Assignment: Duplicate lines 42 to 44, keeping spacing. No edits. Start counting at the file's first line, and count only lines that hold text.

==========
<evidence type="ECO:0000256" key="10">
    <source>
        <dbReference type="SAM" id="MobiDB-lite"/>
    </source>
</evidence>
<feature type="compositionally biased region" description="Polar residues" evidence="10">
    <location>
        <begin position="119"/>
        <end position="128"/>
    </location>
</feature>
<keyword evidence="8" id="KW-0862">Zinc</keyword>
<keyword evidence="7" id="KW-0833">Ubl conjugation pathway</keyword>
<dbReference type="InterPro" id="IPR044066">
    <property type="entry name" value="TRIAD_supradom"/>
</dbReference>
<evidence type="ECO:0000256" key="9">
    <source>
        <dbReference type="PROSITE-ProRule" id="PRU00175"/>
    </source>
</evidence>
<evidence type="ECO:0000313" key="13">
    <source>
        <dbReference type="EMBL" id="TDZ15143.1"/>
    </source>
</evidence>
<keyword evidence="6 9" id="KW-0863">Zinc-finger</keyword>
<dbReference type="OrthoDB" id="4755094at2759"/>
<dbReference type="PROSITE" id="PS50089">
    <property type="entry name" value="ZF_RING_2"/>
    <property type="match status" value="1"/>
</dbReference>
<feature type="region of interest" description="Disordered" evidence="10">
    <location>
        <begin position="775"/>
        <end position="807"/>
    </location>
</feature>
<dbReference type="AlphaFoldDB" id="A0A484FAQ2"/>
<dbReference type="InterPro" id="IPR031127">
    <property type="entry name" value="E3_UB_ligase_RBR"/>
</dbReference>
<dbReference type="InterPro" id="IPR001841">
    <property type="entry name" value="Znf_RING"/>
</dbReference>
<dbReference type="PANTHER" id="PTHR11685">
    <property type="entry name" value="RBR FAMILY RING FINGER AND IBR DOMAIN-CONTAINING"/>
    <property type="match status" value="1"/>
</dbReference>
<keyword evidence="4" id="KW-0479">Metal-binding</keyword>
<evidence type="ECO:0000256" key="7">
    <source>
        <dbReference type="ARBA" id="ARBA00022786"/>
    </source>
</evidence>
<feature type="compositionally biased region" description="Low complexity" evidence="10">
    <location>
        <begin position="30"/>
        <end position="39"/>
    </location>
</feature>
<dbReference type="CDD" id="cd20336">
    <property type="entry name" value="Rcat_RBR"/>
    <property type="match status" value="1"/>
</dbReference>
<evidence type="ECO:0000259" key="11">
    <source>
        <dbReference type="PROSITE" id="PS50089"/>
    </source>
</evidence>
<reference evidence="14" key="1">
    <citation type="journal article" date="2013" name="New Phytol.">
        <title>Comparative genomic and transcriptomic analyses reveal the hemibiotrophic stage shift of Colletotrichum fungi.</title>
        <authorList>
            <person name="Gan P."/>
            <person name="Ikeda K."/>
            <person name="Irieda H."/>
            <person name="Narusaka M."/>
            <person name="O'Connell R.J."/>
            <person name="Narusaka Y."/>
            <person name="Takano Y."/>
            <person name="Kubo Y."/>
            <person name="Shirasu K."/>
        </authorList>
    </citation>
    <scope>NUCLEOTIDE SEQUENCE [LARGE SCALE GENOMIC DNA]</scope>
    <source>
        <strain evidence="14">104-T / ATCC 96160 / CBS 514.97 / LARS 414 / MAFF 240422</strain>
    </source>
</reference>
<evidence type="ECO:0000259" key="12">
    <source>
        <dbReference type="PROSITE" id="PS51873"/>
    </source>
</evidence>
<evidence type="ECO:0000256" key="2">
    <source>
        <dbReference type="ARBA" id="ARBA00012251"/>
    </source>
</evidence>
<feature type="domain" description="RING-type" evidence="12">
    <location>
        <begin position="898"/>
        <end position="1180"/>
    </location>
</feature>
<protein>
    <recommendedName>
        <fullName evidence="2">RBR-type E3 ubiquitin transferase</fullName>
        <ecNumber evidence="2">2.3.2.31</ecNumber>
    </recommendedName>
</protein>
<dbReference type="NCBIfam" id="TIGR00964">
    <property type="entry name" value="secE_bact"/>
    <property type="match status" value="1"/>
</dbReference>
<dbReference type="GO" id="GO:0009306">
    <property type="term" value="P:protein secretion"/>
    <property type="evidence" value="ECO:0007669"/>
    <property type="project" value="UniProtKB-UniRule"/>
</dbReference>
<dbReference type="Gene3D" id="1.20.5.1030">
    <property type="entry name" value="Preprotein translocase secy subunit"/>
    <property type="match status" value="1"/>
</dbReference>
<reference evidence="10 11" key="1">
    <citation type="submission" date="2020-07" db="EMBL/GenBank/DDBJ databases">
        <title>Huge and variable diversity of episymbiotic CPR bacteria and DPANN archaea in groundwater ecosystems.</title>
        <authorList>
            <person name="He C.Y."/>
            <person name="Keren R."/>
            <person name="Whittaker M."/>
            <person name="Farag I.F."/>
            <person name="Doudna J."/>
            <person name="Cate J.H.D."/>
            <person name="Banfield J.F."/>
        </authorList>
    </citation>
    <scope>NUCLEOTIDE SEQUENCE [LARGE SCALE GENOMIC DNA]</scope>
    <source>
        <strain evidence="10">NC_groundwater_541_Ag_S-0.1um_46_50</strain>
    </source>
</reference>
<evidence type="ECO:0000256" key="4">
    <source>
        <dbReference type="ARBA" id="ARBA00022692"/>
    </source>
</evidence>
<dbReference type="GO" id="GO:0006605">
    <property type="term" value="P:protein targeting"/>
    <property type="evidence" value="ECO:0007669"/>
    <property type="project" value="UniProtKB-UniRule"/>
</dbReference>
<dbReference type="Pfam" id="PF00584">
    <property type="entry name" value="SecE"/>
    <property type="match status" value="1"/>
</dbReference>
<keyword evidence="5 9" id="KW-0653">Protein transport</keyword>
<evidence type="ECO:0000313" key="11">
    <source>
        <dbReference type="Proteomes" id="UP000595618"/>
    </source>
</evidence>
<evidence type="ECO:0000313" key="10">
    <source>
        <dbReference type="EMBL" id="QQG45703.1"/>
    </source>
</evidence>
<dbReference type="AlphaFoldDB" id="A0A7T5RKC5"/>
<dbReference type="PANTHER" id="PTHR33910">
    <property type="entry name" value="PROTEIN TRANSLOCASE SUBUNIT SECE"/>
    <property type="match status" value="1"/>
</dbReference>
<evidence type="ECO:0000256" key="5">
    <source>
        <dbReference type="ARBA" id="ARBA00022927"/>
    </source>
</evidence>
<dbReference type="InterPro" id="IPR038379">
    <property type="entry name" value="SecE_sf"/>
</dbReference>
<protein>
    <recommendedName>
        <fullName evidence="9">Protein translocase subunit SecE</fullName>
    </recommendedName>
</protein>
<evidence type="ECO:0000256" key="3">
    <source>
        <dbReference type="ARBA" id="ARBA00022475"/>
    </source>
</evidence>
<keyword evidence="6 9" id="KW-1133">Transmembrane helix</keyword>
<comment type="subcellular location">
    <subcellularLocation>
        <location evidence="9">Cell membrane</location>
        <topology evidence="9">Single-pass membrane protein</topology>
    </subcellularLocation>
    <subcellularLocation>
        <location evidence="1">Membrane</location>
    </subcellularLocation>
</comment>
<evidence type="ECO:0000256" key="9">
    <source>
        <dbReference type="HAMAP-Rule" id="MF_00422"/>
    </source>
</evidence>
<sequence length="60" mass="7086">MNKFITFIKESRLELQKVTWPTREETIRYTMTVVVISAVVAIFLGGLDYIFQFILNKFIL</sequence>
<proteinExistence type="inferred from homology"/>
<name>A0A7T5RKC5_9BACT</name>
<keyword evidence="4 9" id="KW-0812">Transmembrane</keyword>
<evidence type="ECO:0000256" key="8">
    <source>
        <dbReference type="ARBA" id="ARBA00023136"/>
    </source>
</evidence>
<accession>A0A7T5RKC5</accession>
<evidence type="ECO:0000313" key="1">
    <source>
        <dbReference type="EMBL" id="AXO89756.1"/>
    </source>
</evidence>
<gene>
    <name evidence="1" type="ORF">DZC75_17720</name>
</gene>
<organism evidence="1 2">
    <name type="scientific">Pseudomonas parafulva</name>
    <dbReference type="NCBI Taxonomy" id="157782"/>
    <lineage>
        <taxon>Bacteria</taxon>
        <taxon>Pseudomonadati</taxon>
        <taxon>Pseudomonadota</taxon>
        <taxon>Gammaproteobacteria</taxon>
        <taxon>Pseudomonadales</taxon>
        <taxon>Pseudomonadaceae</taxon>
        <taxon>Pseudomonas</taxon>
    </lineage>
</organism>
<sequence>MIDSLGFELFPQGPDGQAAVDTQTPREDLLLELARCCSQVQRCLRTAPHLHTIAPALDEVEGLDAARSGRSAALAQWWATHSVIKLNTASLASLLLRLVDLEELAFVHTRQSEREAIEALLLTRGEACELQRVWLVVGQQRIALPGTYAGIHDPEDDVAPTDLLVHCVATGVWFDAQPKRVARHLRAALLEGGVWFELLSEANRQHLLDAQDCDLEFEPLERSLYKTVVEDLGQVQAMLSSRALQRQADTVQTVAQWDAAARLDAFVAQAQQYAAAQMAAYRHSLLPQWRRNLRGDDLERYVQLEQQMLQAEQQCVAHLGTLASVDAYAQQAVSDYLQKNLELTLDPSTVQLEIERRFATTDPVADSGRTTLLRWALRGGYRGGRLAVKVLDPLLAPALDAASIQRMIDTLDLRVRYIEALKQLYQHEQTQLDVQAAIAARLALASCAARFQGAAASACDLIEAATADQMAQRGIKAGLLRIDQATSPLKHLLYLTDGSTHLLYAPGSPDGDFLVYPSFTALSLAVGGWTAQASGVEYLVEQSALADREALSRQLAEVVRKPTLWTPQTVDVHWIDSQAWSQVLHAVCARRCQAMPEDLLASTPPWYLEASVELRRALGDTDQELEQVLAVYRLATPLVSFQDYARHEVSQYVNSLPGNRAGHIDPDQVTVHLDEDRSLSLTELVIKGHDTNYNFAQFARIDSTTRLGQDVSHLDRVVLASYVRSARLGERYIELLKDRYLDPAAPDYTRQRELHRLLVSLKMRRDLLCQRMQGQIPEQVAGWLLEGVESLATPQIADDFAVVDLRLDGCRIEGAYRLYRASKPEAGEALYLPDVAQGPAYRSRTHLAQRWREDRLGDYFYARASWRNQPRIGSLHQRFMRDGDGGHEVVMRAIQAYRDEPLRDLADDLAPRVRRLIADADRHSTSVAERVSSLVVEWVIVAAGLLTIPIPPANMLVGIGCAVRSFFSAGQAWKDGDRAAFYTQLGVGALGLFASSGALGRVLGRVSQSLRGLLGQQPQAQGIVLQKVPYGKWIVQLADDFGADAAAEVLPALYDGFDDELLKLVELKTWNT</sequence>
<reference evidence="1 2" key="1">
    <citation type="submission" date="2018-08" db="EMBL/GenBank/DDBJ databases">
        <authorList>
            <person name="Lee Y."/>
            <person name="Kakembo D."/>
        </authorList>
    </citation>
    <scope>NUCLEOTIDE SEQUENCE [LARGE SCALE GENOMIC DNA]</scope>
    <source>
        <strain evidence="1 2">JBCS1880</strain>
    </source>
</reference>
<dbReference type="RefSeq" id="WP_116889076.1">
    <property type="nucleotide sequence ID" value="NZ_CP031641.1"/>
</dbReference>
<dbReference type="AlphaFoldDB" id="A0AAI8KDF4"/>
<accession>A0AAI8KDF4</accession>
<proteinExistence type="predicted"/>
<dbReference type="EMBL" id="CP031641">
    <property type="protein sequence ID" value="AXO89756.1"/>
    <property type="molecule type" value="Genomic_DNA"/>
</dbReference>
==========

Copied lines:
</dbReference>
<dbReference type="InterPro" id="IPR001841">
    <property type="entry name" value="Znf_RING"/>